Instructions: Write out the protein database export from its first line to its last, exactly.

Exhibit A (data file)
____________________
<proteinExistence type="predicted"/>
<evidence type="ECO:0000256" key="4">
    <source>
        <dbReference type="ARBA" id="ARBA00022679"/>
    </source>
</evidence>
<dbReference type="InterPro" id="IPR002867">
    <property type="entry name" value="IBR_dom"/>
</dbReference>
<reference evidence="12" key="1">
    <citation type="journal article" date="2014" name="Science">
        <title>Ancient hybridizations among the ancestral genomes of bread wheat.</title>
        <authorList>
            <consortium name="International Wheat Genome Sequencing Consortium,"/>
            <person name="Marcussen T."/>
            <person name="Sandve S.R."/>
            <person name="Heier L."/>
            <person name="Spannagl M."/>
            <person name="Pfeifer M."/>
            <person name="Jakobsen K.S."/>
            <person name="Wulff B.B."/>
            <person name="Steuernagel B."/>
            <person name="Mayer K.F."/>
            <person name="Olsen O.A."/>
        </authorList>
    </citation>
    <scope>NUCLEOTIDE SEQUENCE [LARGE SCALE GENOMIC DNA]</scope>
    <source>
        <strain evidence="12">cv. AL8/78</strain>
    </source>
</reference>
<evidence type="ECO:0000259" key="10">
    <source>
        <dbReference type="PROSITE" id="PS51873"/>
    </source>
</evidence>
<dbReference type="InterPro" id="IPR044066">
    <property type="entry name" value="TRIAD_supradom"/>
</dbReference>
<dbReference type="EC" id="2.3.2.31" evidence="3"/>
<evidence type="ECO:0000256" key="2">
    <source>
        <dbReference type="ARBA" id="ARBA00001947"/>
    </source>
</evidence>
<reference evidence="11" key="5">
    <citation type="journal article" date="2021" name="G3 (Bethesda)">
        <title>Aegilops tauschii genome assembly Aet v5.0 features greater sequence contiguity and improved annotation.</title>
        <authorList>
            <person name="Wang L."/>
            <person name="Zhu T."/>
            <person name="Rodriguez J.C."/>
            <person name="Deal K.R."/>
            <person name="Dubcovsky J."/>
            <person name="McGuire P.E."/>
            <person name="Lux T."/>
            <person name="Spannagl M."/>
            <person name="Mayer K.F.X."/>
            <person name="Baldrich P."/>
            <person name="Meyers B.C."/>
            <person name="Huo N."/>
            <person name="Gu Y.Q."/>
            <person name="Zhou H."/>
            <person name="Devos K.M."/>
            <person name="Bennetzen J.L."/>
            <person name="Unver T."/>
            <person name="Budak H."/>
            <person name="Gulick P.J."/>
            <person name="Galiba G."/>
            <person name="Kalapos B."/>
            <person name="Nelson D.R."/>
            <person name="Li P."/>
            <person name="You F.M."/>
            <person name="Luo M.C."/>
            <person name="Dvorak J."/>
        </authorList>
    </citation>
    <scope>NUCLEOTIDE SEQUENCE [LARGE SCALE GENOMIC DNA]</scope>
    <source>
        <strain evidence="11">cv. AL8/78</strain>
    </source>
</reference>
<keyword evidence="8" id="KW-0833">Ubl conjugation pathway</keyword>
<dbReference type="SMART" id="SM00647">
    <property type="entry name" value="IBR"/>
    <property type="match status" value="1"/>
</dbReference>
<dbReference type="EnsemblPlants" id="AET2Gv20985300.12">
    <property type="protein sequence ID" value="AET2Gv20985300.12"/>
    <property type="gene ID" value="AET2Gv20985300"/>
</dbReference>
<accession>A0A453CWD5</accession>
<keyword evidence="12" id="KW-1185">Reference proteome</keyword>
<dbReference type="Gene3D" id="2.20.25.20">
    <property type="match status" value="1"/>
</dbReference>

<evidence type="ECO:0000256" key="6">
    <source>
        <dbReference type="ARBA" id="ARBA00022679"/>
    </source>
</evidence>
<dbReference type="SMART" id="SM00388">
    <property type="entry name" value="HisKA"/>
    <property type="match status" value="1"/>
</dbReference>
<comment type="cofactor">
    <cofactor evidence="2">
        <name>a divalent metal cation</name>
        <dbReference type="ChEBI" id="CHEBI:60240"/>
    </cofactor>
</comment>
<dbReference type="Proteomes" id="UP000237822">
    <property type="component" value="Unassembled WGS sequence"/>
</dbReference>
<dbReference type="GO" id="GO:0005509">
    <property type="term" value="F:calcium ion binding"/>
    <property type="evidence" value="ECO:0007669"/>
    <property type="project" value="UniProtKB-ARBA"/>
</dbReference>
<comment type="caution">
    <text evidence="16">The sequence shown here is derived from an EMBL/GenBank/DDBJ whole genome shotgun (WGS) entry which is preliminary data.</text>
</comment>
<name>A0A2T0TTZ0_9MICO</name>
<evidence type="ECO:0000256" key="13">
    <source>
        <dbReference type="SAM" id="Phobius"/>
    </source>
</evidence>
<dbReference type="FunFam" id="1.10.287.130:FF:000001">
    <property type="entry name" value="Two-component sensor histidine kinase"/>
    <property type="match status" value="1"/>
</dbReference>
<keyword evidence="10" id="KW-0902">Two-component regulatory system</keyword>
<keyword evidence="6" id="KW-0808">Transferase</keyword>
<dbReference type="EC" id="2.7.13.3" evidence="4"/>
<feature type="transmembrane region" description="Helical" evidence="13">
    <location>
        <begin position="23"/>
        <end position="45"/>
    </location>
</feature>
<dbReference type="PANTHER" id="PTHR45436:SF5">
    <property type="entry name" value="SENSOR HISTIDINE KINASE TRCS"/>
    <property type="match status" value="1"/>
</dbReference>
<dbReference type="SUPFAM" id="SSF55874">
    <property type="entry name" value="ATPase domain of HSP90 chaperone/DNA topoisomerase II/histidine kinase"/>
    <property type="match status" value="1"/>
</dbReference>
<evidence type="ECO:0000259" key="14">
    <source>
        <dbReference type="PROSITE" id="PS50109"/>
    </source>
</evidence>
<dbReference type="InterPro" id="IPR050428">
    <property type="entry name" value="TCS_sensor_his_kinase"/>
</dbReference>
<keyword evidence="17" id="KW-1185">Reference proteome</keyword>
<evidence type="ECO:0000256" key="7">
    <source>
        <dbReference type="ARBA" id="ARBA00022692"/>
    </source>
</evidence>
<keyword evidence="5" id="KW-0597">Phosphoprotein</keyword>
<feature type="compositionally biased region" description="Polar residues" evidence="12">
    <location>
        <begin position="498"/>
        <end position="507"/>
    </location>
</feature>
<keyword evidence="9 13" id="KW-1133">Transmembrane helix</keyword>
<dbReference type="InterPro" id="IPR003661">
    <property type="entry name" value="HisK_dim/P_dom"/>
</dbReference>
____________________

<proteinExistence type="predicted"/>
<evidence type="ECO:0000256" key="4">
    <source>
        <dbReference type="ARBA" id="ARBA00022679"/>
    </source>
</evidence>
<dbReference type="InterPro" id="IPR002867">
    <property type="entry name" value="IBR_dom"/>
</dbReference>
<reference evidence="12" key="1">
    <citation type="journal article" date="2014" name="Science">
        <title>Ancient hybridizations among the ancestral genomes of bread wheat.</title>
        <authorList>
            <consortium name="International Wheat Genome Sequencing Consortium,"/>
            <person name="Marcussen T."/>
            <person name="Sandve S.R."/>
            <person name="Heier L."/>
            <person name="Spannagl M."/>
            <person name="Pfeifer M."/>
            <person name="Jakobsen K.S."/>
            <person name="Wulff B.B."/>
            <person name="Steuernagel B."/>
            <person name="Mayer K.F."/>
            <person name="Olsen O.A."/>
        </authorList>
    </citation>
    <scope>NUCLEOTIDE SEQUENCE [LARGE SCALE GENOMIC DNA]</scope>
    <source>
        <strain evidence="12">cv. AL8/78</strain>
    </source>
</reference>
<evidence type="ECO:0000259" key="10">
    <source>
        <dbReference type="PROSITE" id="PS51873"/>
    </source>
</evidence>
<dbReference type="InterPro" id="IPR044066">
    <property type="entry name" value="TRIAD_supradom"/>
</dbReference>
<dbReference type="EC" id="2.3.2.31" evidence="3"/>
<evidence type="ECO:0000256" key="2">
    <source>
        <dbReference type="ARBA" id="ARBA00001947"/>
    </source>
</evidence>
<reference evidence="11" key="5">
    <citation type="journal article" date="2021" name="G3 (Bethesda)">
        <title>Aegilops tauschii genome assembly Aet v5.0 features greater sequence contiguity and improved annotation.</title>
        <authorList>
            <person name="Wang L."/>
            <person name="Zhu T."/>
            <person name="Rodriguez J.C."/>
            <person name="Deal K.R."/>
            <person name="Dubcovsky J."/>
            <person name="McGuire P.E."/>
            <person name="Lux T."/>
            <person name="Spannagl M."/>
            <person name="Mayer K.F.X."/>
            <person name="Baldrich P."/>
            <person name="Meyers B.C."/>
            <person name="Huo N."/>
            <person name="Gu Y.Q."/>
            <person name="Zhou H."/>
            <person name="Devos K.M."/>
            <person name="Bennetzen J.L."/>
            <person name="Unver T."/>
            <person name="Budak H."/>
            <person name="Gulick P.J."/>
            <person name="Galiba G."/>
            <person name="Kalapos B."/>
            <person name="Nelson D.R."/>
            <person name="Li P."/>
            <person name="You F.M."/>
            <person name="Luo M.C."/>
            <person name="Dvorak J."/>
        </authorList>
    </citation>
    <scope>NUCLEOTIDE SEQUENCE [LARGE SCALE GENOMIC DNA]</scope>
    <source>
        <strain evidence="11">cv. AL8/78</strain>
    </source>
</reference>
<keyword evidence="8" id="KW-0833">Ubl conjugation pathway</keyword>
<dbReference type="SMART" id="SM00647">
    <property type="entry name" value="IBR"/>
    <property type="match status" value="1"/>
</dbReference>
<dbReference type="EnsemblPlants" id="AET2Gv20985300.12">
    <property type="protein sequence ID" value="AET2Gv20985300.12"/>
    <property type="gene ID" value="AET2Gv20985300"/>
</dbReference>
<accession>A0A453CWD5</accession>
<keyword evidence="12" id="KW-1185">Reference proteome</keyword>
<dbReference type="Gene3D" id="2.20.25.20">
    <property type="match status" value="1"/>
</dbReference>

<evidence type="ECO:0000256" key="6">
    <source>
        <dbReference type="ARBA" id="ARBA00022679"/>
    </source>
</evidence>
<dbReference type="SMART" id="SM00388">
    <property type="entry name" value="HisKA"/>
    <property type="match status" value="1"/>
</dbReference>
<comment type="cofactor">
    <cofactor evidence="2">
        <name>a divalent metal cation</name>
        <dbReference type="ChEBI" id="CHEBI:60240"/>
    </cofactor>
</comment>
<dbReference type="Proteomes" id="UP000237822">
    <property type="component" value="Unassembled WGS sequence"/>
</dbReference>
<dbReference type="GO" id="GO:0005509">
    <property type="term" value="F:calcium ion binding"/>
    <property type="evidence" value="ECO:0007669"/>
    <property type="project" value="UniProtKB-ARBA"/>
</dbReference>
<comment type="caution">
    <text evidence="16">The sequence shown here is derived from an EMBL/GenBank/DDBJ whole genome shotgun (WGS) entry which is preliminary data.</text>
</comment>
<name>A0A2T0TTZ0_9MICO</name>
<evidence type="ECO:0000256" key="13">
    <source>
        <dbReference type="SAM" id="Phobius"/>
    </source>
</evidence>
<dbReference type="FunFam" id="1.10.287.130:FF:000001">
    <property type="entry name" value="Two-component sensor histidine kinase"/>
    <property type="match status" value="1"/>
</dbReference>
<keyword evidence="10" id="KW-0902">Two-component regulatory system</keyword>
<keyword evidence="6" id="KW-0808">Transferase</keyword>
<dbReference type="EC" id="2.7.13.3" evidence="4"/>
<feature type="transmembrane region" description="Helical" evidence="13">
    <location>
        <begin position="23"/>
        <end position="45"/>
    </location>
</feature>
<dbReference type="PANTHER" id="PTHR45436:SF5">
    <property type="entry name" value="SENSOR HISTIDINE KINASE TRCS"/>
    <property type="match status" value="1"/>
</dbReference>
<dbReference type="SUPFAM" id="SSF55874">
    <property type="entry name" value="ATPase domain of HSP90 chaperone/DNA topoisomerase II/histidine kinase"/>
    <property type="match status" value="1"/>
</dbReference>
<evidence type="ECO:0000259" key="14">
    <source>
        <dbReference type="PROSITE" id="PS50109"/>
    </source>
</evidence>
<dbReference type="InterPro" id="IPR050428">
    <property type="entry name" value="TCS_sensor_his_kinase"/>
</dbReference>
<keyword evidence="17" id="KW-1185">Reference proteome</keyword>
<evidence type="ECO:0000256" key="7">
    <source>
        <dbReference type="ARBA" id="ARBA00022692"/>
    </source>
</evidence>
<keyword evidence="5" id="KW-0597">Phosphoprotein</keyword>
<feature type="compositionally biased region" description="Polar residues" evidence="12">
    <location>
        <begin position="498"/>
        <end position="507"/>
    </location>
</feature>
<keyword evidence="9 13" id="KW-1133">Transmembrane helix</keyword>
<dbReference type="InterPro" id="IPR003661">
    <property type="entry name" value="HisK_dim/P_dom"/>
</dbReference>